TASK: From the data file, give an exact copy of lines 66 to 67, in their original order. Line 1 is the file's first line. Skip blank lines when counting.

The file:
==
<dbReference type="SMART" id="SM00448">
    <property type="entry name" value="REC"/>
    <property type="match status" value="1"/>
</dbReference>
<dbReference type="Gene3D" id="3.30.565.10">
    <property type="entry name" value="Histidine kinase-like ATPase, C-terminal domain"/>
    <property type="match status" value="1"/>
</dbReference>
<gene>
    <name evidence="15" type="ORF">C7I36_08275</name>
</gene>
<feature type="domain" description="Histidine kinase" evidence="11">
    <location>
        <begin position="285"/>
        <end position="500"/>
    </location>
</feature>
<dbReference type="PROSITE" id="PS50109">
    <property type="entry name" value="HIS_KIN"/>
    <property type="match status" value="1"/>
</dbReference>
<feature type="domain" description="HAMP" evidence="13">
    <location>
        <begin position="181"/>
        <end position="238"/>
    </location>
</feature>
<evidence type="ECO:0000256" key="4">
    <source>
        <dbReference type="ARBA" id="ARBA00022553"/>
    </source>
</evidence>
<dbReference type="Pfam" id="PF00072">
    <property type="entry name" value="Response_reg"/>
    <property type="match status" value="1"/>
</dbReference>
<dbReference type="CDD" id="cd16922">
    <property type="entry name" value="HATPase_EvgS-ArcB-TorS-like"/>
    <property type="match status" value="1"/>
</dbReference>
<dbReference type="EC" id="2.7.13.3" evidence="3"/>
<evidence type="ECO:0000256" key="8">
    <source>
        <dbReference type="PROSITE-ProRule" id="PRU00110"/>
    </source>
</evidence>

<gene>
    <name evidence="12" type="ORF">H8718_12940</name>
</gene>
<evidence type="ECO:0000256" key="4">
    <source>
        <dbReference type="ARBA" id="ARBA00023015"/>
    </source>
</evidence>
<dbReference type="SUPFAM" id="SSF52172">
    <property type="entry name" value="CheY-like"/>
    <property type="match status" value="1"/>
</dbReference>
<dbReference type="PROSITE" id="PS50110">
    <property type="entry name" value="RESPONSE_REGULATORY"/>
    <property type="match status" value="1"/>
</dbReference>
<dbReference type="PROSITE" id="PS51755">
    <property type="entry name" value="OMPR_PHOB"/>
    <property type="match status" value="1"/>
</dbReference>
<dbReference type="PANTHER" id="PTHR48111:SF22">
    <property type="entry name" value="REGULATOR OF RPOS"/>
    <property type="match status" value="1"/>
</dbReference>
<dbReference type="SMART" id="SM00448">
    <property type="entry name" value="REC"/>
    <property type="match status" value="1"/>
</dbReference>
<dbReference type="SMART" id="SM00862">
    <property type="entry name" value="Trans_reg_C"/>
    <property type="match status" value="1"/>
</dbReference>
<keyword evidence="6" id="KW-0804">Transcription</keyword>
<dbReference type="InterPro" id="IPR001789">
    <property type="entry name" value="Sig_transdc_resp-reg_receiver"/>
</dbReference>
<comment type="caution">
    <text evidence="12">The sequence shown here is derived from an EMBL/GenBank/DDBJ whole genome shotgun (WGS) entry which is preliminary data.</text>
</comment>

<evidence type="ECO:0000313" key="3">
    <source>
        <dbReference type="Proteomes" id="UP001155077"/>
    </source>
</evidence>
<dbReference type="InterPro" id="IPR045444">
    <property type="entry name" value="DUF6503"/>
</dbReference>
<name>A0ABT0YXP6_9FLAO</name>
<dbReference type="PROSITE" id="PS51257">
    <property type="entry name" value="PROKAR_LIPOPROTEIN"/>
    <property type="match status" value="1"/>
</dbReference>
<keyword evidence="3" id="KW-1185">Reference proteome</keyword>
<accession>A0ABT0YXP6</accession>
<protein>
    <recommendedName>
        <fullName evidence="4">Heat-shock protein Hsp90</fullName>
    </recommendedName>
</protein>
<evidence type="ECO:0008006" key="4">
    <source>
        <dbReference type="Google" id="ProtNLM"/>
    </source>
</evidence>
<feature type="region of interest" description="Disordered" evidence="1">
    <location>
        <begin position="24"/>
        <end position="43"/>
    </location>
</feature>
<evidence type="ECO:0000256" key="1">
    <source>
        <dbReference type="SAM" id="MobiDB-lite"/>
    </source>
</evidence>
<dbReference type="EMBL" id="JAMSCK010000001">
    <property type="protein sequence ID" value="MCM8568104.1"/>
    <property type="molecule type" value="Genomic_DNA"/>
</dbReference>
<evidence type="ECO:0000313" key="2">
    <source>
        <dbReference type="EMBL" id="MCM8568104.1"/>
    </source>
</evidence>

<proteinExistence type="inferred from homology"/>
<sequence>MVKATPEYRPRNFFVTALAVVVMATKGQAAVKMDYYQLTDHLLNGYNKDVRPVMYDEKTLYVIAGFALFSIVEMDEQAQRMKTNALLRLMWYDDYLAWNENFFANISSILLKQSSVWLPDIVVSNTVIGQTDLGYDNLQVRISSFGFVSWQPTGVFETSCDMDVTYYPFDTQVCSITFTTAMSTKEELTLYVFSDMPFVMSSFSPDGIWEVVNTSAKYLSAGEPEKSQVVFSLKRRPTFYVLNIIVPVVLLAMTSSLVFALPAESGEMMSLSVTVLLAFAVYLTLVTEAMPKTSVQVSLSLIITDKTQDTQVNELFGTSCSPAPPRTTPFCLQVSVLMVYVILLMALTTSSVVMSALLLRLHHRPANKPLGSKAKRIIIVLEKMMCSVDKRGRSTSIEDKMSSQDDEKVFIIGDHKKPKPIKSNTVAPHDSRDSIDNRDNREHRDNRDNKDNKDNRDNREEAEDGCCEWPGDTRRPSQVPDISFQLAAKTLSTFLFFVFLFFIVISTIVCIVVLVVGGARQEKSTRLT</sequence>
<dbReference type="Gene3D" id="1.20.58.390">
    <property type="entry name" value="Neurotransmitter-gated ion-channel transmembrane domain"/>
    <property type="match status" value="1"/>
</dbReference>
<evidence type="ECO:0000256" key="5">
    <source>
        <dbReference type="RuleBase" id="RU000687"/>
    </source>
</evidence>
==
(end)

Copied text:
</dbReference>
<dbReference type="PANTHER" id="PTHR48111:SF22">